The Sanders and Biden Climate Plans

Why climate voters made Biden the front-runner

How Biden’s climate plan stacks up to Bernie’s

The four biggest differences between the Biden and Sanders climate plans

If you follow the politics of climate change, you know that Bernie Sanders has the support of the hard-core environmentalists. Despite the practical challenges to his plans and the incredible costs predicated ($16.3 trillion over 10 years), the Sanders followers are proclaiming the rainbow.

Joe Biden’s plans will cost $1.7 trillion over 10 years and tackle the same issues as Sanders does—but in much broader, less time-restrictive strokes. Since his big Super Tuesday win, the environmentalists are getting on Biden’s case. Here are the major differences between the two:

  1. Fracking, the two-edged sword: natural gas has been a big factor in taking down coal-burning plants but makes its own contribution to global warming. Bernie wants to end fracking immediately; Biden wants to limit the release of methane, fracking’s by-product, and fund research into carbon capture.
  2. Nuclear: Sanders would end all nuclear energy production (some 20 percent of all U.S. energy now). Biden would explore development of advanced nuclear technologies, relying on perhaps promising innovations in the works. No target dates.
  3. Emission deadlines: for Sanders everything must run on renewable energy by 2030; Biden calls for net-zero greenhouse gas emissions by 2050.

Biden’s climate plans aren’t less thorough than Sanders’s. He makes detailed recommendations for action, but they are less time-bound if not less urgent. Yet they seem to have been a factor in winning him Super Tuesday votes. He’s building a broader coalition.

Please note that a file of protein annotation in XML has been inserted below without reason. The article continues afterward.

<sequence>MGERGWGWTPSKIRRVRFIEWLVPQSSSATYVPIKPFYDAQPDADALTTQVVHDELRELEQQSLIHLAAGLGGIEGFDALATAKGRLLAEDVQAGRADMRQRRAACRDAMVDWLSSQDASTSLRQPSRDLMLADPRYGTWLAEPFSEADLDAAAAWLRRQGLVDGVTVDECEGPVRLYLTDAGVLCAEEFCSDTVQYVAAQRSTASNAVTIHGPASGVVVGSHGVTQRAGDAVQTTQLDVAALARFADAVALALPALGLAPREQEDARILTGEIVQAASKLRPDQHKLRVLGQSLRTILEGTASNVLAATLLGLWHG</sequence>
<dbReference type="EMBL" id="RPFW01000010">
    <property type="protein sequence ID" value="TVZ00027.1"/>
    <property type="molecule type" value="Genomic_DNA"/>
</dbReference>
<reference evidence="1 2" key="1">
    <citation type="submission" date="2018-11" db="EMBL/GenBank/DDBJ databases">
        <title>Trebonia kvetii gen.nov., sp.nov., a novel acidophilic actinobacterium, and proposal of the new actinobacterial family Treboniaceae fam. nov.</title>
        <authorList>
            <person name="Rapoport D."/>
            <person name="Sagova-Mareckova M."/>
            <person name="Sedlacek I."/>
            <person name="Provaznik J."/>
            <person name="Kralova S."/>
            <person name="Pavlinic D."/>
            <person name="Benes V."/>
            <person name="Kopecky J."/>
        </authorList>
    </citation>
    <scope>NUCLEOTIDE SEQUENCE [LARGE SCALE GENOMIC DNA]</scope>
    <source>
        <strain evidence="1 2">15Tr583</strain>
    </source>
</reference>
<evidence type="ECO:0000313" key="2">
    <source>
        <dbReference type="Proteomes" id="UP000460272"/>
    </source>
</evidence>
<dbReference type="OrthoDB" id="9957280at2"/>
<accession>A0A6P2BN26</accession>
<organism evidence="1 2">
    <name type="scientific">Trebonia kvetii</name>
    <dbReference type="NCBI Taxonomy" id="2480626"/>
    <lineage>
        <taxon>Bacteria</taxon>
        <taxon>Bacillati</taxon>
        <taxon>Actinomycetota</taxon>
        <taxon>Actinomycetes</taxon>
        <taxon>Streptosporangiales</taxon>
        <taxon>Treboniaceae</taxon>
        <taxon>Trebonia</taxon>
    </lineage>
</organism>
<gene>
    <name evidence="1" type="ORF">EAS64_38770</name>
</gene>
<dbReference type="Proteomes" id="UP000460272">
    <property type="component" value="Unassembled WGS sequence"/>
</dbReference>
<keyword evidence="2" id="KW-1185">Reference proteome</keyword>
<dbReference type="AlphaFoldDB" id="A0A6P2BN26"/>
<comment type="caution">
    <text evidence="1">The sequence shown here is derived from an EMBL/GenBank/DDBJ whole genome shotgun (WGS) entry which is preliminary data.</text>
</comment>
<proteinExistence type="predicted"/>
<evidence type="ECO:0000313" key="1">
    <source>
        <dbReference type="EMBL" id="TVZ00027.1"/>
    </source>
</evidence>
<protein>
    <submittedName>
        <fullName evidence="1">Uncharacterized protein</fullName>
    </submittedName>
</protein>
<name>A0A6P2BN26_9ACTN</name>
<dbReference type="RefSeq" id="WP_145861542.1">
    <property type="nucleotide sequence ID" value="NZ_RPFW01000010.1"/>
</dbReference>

One explanation is that

most voters don’t meaningfully distinguish between the candidates’ climate plans. Although some voters take cues from green groups who score candidates’ plans or provide endorsements, last night demonstrated the limits of their power—at least for the moment.

 . . . Biden’s climate plan was scored at or near the bottom of the field by the Sunrise Movement, Greenpeace, 350 Action, Data for Progress and the Center for Biological Diversity Action Fund. The Sunrise Movement endorsed Sanders and campaigned for him aggressively.

That didn’t stop Biden from winning a plurality of climate voters across Super Tuesday states, according to a Washington Post compilation of exit polls.

Biden took 33% of those voters compared to 28% for Sanders, 16% for Sen. Elizabeth Warren and 11% for billionaire Michael Bloomberg.

The climate movement may be finally taking shape politically. More people are paying attention, and the upcoming two-person contest will generate still more interest in climate. That may well redound to Bernie’s credit, though Biden will surely highlight the unfeasibility of his plans.

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